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Monday, 23 September, 2002, 22:46 GMT 23:46 UK
Brazil markets braced for Lula victory
Brokers in Sao Paulo's Bovespa exchange
A Lula victory has investors running scared

With Brazil's presidential election less than two weeks away, the fact that Workers' Party left-winger Luiz Inacio "Lula" da Silva is probably going to win is finally sinking in.

The response: to hammer the Brazilian currency, the real, to sell shares and to back away from buying government bonds, apparently from fear that if he wins the economy will be the first to suffer.

No matter that Lula's victory on 6 October (the other left-wing candidate, the Popular Party's Ciro Gomes, is now fading fast) has long been predicted.

Nor that Jose Serra - former health minister, anointed successor of free marketeer President Fernando Henrique Cardoso and darling of international markets - has never come close to matching his poll standing.

In front

The latest poll has Lula at 44% on his third shot at the presidency, while Serra lags on 19%.

Brazil's leading presidential candidate Luiz Inacio 'Lula' da Silva
Lula wants to avoid dealing with the IMF
In electoral terms, the survey from Datafolha put Lula within touching distance of a first round victory, which requires 50% of the vote.

The figures are not new; throughout the campaign Lula has led, with Serra rarely making it much past 25% and - until recently - Gomes often taking the second spot.

The only difference is that Lula has never looked so close to winning outright, without even a second round of voting.

Spurning orthodoxy

Analysts say the favour shown the left wing is hardly surprising.

President Cardoso and Mr Serra are anointed by the international financial institutions, the World Bank and the IMF, as proponents of orthodox financial policy.

Yet to Brazilians "orthodox financial policy" is what has almost bankrupted neighbouring Argentina, damaging most of the rest of Latin America in the process.

Voting for more of the same under these circumstances - amid recent statistics which demonstrate that the gaping inequality in Brazilian society has grown much worse under Cardoso - might seem somewhat suicidal.


And yet with every opinion poll that shows Lula's lead increasing, investors seem to act surprised that their man looks like he is out of the running.

People are rushing to price in a Lula victory

Clive Botelho
treasury director, Banco Santos
Monday's performance is one that has been repeated over and over again.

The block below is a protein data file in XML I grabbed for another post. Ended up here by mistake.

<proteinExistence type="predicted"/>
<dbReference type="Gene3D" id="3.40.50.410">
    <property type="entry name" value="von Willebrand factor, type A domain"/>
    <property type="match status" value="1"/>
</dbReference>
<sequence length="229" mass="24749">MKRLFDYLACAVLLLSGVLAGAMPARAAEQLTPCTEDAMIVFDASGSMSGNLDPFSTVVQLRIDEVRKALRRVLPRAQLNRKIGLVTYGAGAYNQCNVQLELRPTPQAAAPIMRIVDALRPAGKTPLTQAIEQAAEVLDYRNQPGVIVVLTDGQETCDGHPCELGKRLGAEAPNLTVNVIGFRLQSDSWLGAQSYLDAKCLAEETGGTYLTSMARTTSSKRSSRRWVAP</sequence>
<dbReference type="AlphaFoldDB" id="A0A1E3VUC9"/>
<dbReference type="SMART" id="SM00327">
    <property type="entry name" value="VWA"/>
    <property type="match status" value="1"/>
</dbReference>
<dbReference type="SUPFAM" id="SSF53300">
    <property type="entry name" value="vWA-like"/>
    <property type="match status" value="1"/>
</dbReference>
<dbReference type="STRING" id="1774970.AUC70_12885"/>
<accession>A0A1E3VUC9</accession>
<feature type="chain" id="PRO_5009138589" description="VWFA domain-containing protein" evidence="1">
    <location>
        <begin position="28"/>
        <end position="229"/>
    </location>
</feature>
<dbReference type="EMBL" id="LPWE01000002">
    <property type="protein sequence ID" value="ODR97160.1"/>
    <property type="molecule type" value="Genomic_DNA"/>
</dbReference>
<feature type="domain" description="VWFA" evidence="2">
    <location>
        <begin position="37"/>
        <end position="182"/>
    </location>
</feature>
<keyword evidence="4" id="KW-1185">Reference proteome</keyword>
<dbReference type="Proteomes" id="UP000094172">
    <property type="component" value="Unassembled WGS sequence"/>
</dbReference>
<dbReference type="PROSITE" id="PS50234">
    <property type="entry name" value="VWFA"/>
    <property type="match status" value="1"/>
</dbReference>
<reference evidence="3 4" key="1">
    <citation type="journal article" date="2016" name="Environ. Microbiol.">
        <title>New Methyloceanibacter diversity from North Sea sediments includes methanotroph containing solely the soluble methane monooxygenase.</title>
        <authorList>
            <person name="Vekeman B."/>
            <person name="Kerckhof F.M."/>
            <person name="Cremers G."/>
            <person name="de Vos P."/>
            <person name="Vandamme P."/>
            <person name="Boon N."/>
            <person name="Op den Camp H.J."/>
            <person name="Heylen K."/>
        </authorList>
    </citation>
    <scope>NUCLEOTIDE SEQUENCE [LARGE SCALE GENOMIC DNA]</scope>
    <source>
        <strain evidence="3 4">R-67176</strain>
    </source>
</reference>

The real has fallen more than 35% in 2002, and is now at an all-time low of 3.57 to the dollar, down 4.6% on the day.

Sao Paulo's Bovespa index dropped 3.35% to 9,264.17 points in thin, nervous trade, taking the year's fall to 32%.

And as a new survey showed Brazil to have fallen from 3rd place to 13th in the list of preferred foreign investment destinations, the cost of servicing Brazil's $330bn foreign debt is soaring.

That could generate a self-fulfilling prophecy, as some players in the market are betting the country will follow Argentina into default.

Pricing it in

Lula himself has promised not to stray too far from orthodoxy, committing his government to fiscal austerity and solid policies - conditions laid down by the IMF for a recent $30bn loan.

But that has failed to calm market jitters.

"Political concerns have been shaking up our markets for months now," said Clive Botelho, treasury director at Banco Santos in Sao Paulo, "but the Datafolha poll is taking things to another level.

"People are rushing to price in a Lula victory."


But despite the carnage, there are some signs that the world is adjusting to a near-certain Lula victory.

Investors are beginning to inquire who his economic team might include, and any early announcement of names seen as reliable could help calm nerves.

On top of that, Brazil's real economy seems to be getting better: Monday's weekly trade balance was one of the best in eight years, showing a $929m surplus.

And Brazilian businessmen who once would have never been seen in the same room as former factory worker Lula are lining up to show support.

Last weekend, electronics magnate Eugenio Staub appeared in a series of TV spots backing Lula, the second high-profile businessman to do so.

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See also:

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